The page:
A spousal IRA is not a unique IRA, it’s just an allowance for a working individual to contribute to an IRA in the spouses name, if their spouse has little or no taxable income. Only people with taxable income greater than an IRA contribution can contribute to a Traditional or Roth IRA, except under the special rules of a spousal IRA.
The spousal IRA allowances mean that a stay-at-home parent could still have a retirement account in their name. It means both spouses can have IRAs, and experience greater tax deductible retirement savings (in the case of Traditional IRAs) than if only the working partner saved for retirement.
Spousal IRA Eligibility
If you want to make contributions to a spousal IRA for your partner, you must meet the following requirements:
- you and your spouse must be married through the end of the tax year
- you and your spouse must file a joint federal tax return
- the person making contributions must have taxable income
- the taxable income for the current tax year must exceed the spouse’s taxable compensation for the same year
- the spouse must be under the age of 70.5 to contribute to a Traditional IRA for your spouse
- if both you and your spouse meet criteria for contributing to a Roth IRA, you can make non-deductible contributions to a spousal Roth IRA.
All of these requirements must be met to make you and your spouse eligible to open and contribute to a spousal IRA.
Your allowed contribution to a spousal IRA depends on the taxable compensation each partner receives. For the 2010 tax year, you can contribute $5,000 to a spousal IRA for individuals under the age of 50, or $6,000 for people age 50 and over.
The non-working spouse’s deductible contribution is phased out for couples who have an adjusted gross income between $167,000 and $177,000 if the working spouse is covered by a qualified retirement plan through their place of employment or through self employment. The working partner’s eligibility for making a deductible contribution in 2010 is phased out with adjusted gross incomes between $89,000 and $109,000.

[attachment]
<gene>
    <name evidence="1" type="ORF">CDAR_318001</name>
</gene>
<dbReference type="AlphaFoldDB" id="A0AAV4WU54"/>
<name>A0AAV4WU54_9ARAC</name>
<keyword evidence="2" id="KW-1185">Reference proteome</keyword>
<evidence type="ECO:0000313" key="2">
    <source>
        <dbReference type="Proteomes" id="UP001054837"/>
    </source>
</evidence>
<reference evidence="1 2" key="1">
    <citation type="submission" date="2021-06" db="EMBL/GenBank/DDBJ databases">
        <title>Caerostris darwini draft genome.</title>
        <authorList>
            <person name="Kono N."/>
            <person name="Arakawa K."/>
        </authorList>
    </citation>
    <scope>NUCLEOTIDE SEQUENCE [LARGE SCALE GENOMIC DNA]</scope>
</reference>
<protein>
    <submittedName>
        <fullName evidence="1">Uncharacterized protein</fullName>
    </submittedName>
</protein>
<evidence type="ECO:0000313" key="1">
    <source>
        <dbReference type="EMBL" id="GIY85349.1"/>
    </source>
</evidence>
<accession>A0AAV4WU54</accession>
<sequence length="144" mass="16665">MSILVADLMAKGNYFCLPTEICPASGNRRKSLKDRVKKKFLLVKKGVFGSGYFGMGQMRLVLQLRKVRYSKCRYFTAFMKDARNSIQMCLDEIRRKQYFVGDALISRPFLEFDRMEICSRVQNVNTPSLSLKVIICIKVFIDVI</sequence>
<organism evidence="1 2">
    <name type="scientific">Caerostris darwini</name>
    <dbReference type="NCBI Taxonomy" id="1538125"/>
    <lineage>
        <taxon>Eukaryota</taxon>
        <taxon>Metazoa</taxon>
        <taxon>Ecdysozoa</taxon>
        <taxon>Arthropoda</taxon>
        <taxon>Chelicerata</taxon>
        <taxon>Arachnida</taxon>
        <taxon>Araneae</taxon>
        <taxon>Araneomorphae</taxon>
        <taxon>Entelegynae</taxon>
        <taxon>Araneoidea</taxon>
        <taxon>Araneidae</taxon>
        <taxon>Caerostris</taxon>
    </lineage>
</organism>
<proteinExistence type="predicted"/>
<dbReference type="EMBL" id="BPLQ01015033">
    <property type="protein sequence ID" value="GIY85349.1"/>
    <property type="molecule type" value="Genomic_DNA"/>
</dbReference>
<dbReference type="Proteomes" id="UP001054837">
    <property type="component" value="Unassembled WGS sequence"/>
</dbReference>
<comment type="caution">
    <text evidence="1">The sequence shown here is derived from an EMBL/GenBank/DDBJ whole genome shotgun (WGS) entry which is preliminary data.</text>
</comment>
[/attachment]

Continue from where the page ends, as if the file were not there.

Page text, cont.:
If neither partner is participating or eligible to participate in a qualified retirement plan through their employment or self employment, then both the non-working spouse and the working spouse can contribute up to $5,000 in Traditional IRAs for a total of $10,000. There are no gross adjusted income requirements to do so in this situation.
Consequences of Spousal IRAs
Setting up an IRA for your spouse has the same financial consequences as any other IRA contribution. There are no other special rules that apply to the spousal IRA, it’s just a special rule that makes it possible for a non-working spouse to have an IRA funded by their working spouse’s income.
Need to open a Spousal IRA? Here are review posts on your options as well as links to open an account:
Once you have decided the Spousal IRA is right for you, review and compare several companies to ensure you are working with the right provider. This type of investment strategy is an excellent option for those looking to save for retirement in a tax free account.